According to the United States Bureau of Labor Statistics, the nursing profession is growing at a rapid rate. Growth for registered nurses is projected at 19 percent, which is must faster than the average growth for other professions. This growth will result in approximately more than a half million new nursing openings by the year 2022. Read on to learn more about the growth in this field, as well as how to become a registered nurse and what to expect from the profession.
The Need for Nurses
The primary growth in this field will be driven by the large aging baby boomer population. This group is living longer than ever and will continue to need health care well into their eighties and nineties. As more Americans develop chronic conditions like asthma and diabetes, nurses will be increasingly important to manage their care, particularly as hospitals and insurance companies are under pressure to keep health care affordable for all Americans. Many more nurses will be needed in long-term care facilities, outpatient care centers, and home healthcare.
Becoming a Registered Nurse
This is an exciting career field not only because of the growth involved, but because it garners a relatively high salary with just an associate’s degree. To become a registered nurse, the first step is to earn either a bachelor’s of science degree in nursing (BSN), an associate’s degree in nursing (ADN), or a diploma from an approved nursing program at a hospital or health system. These programs include both classroom and clinical instruction. Once you’ve earned your degree, you must take the state board exam to become licensed in the state where you plan to practice. Nurses must also complete continuing education credits to maintain licensure. You can go on to specialize by earning advanced degrees in the nursing field.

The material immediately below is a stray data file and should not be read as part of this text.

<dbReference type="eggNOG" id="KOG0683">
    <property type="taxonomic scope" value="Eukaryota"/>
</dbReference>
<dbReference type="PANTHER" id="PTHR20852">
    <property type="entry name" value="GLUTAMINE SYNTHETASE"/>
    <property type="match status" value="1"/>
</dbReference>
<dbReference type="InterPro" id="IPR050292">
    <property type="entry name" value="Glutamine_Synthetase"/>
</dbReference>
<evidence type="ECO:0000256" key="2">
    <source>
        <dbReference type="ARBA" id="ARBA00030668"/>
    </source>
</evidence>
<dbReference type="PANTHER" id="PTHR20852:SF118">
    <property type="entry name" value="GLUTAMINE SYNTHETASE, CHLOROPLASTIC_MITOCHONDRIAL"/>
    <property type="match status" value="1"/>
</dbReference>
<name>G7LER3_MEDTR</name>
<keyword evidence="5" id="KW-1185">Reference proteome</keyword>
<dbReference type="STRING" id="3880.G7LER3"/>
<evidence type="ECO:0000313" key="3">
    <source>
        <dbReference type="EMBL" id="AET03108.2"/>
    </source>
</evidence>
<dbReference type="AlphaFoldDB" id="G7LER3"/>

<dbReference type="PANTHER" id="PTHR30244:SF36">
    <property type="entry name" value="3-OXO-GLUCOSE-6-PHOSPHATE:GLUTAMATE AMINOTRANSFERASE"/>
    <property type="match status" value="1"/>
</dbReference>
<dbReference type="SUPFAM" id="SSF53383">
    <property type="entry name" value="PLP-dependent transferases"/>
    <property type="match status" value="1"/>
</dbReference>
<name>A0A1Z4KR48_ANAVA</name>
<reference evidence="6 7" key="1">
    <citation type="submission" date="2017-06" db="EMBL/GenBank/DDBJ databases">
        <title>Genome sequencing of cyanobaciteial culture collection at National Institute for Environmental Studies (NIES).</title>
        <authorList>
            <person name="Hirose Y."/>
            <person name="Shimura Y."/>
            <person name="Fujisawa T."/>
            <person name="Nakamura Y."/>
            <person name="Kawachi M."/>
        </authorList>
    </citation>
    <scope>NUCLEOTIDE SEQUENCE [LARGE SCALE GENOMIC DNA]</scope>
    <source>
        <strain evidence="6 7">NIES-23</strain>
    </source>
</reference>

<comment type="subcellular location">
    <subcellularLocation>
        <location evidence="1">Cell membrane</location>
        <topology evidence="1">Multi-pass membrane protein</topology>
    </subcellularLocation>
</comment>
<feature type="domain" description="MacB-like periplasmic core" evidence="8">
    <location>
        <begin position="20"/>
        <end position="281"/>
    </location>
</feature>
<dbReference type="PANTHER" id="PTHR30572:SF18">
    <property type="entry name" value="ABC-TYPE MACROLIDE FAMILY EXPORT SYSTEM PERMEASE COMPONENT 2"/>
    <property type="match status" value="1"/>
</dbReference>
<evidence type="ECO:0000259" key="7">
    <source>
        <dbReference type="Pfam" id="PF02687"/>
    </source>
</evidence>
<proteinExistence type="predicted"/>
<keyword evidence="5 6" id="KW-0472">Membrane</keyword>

The Life of a Registered Nurse
According to the Bureau of Labor Statistics, nurses earn an average annual salary of approximately $65,470. Salaries are highest for those working in government, followed by hospitals, home health care, nursing homes, and doctor’s offices. Many employers offer flexible and part time schedules, making this an ideal career if you plan to raise a family or continue your education. However, evening, weekend and holiday shifts are often required, particularly for nurses who are new to the profession. If you’re interested in becoming a nurse, you should hone your critical thinking and decision making skills. Compassion and the desire to help others are also essential, as are great communication skills as you’ll be charged with educating patients and their families.
If you want a career that is growing with lots of room for advancement, consider the nursing profession. If you’re still in high school, focus on excelling in your science courses, as many nursing programs have competitive admission even at the community college level. If you’re returning to college as an adult, prerequisites may be required before entering the nursing curriculum.